Santiam Place silent due to COVID, but owner Sally Skaggs hasn’t slowed down – much

By Sarah Brown
Lebanon Local

Every year, Sally Skaggs sets up a couple of holiday prop areas at her rental facility, Santiam Place, for events and photo-shoot opportunities.
Two vintage chairs with gold-colored cushioning sit beside an electric mantel fireplace and a Christmas tree. On top of the mantel is a pot of poinsettias and a set of books that Skaggs put covers on to depict the names of Santa’s reindeer.
Business parties and baby showers were lined up to rent the space, but Skaggs had to turn them away following new restrictions that don’t allow her to have more than six people due to COVID.
“I’m all decorated and nobody would come to my party,” she said with a laugh.
Skaggs bought the former church building 16 years ago and turned it into Santiam Place, providing Lebanon with a place for people to gather.
Churches used the space on Sundays, clubs met regularly, families and businesses hosted parties, counseling groups met, and weddings took place in the back yard, which Skaggs designed herself.
Now it’s mostly quiet. There’s been about a 90 percent reduction in business due to the pandemic, she said. For the most part, all she can do is rent out her tables and chairs.
“My next adventure is a guest house,” Skaggs said.
On her property sits a yellow house that she’s been fixing up. The federal stimulus check this year helped pay for electrical and handyman work, but there’s still some painting to be done.
“My intent is to rent it to traveling nurses,” she said.
The hospital, which is only a few blocks down the road, hires traveling nurses for 30-day to three-month stints, she explained. She believes her location is a perfect spot for those nurses to stay.
Skaggs is familiar with the hospital. She worked in the medical records department for 25 years, and only left the job in order to open Santiam Place.
But over the past several decades, Skaggs has worked behind the scenes doing volunteer work in various community groups as well.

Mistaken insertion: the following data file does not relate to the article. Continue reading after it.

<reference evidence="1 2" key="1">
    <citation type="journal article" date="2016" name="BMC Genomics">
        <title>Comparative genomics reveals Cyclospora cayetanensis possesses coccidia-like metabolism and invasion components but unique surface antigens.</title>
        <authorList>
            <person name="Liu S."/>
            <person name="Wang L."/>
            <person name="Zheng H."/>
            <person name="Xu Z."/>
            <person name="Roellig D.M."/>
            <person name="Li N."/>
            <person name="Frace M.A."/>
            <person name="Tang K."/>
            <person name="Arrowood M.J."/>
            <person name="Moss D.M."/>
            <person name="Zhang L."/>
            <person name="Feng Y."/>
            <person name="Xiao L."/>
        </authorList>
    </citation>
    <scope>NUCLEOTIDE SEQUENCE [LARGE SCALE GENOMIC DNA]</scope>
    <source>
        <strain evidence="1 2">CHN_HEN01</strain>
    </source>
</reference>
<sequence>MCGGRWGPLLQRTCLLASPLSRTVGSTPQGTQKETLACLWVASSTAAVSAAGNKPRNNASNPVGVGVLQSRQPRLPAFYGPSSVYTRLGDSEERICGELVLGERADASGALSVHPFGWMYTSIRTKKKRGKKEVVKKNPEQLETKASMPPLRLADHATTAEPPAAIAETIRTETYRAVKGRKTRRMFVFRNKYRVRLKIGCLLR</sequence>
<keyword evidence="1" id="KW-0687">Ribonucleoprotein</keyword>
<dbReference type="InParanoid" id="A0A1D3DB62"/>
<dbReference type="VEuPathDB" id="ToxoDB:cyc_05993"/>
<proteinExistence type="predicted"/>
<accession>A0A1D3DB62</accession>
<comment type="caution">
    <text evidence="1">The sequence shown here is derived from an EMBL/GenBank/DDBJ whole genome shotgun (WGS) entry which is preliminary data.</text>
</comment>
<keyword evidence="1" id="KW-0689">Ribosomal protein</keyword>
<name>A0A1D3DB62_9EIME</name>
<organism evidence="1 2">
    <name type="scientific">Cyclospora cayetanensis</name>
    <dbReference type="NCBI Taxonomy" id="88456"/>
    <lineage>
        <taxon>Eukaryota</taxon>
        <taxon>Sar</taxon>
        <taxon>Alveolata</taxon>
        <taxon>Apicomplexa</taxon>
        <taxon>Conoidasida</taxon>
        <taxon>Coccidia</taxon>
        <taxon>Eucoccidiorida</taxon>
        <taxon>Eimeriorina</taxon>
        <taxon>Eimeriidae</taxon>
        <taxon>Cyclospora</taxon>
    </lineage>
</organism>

A friend of hers, Trudy Bason, said there’s a joke that Skaggs must have learned how to clone herself because she always seems to be in more than one place at once.
“She’s amazing,” Bason said.
Much of her volunteer work involves the Strawberry Festival.
Skaggs was a member of the Jaycees for about 15 years, during which time she participated in community service work, including helping to organize the Strawberry Festival parade.
She also still works with the Strawberry Festival Association.
“We’re not the working board,” she clarified. “We are the association members, like the old-timers. We also kind of oversee what’s going on.”
As a member of the Beta Sigma Phi sorority for 20 years, Skaggs participated in serving strawberry shortcake to those who couldn’t leave home during the festival.
“The strawberry festival provided the berries and the cake,” she said. “We packed it all up in a little goody bag, and then we would deliver it.”
Her sorority delivered the cake to about 20 different sites in Lebanon, including assisted living facilities, nursing homes, group homes, the soup kitchen and the hospital.
As membership dwindled, her sorority’s chapter folded, yet Skaggs continues to serve the cake every year, operating the community service out of her own business.
A week following the Strawberry Festival, Skaggs is at it again, serving strawberry shortcake to bicyclists in the Strawberry Century.
“June is a very busy month for me,” she noted.
The Strawberry Century is an annual bike ride ranging from 13 to 100 miles, organized by the Santiam Spokes Bicycle Club.
Skaggs enlists help from another sorority chapter in Lebanon to serve shortcake to the bicyclists.
“Those people say, ‘I’ve been pedaling and thinking about that for the last 30 miles,’” she said. “They really enjoy it.”
Among other things, Skaggs has worked with the Chamber of Commerce, Linn County Cultural Commission, Parks and Trails Committee, and Habitat for Humanity.
For all her active volunteerism, Skaggs has been recognized by the Lebanon Chamber of Commerce as Junior First Citizen twice and Woman of the Year once through the chamber’s Distinguished Service Awards.
So how did Skaggs find so many ways to serve her community over the past four decades?
“You know, they find you,” she said with a laugh. “I can’t say no. I learned how to say no after many, many years.”
On a more serious note, though, volunteering is simply something she’s always done, she said.
“If you grow up that way, it’s no problem. I was always involved in something. When you’re a kid and you volunteer, usually you volunteer as an adult, as well.”
She said volunteering is not hard to do, and recommends people try it.
“I’ve met so many people,” Skaggs said. “That’s how you meet people. That’s how you make lifelong friends, and help out in the community and learn stuff about your community.”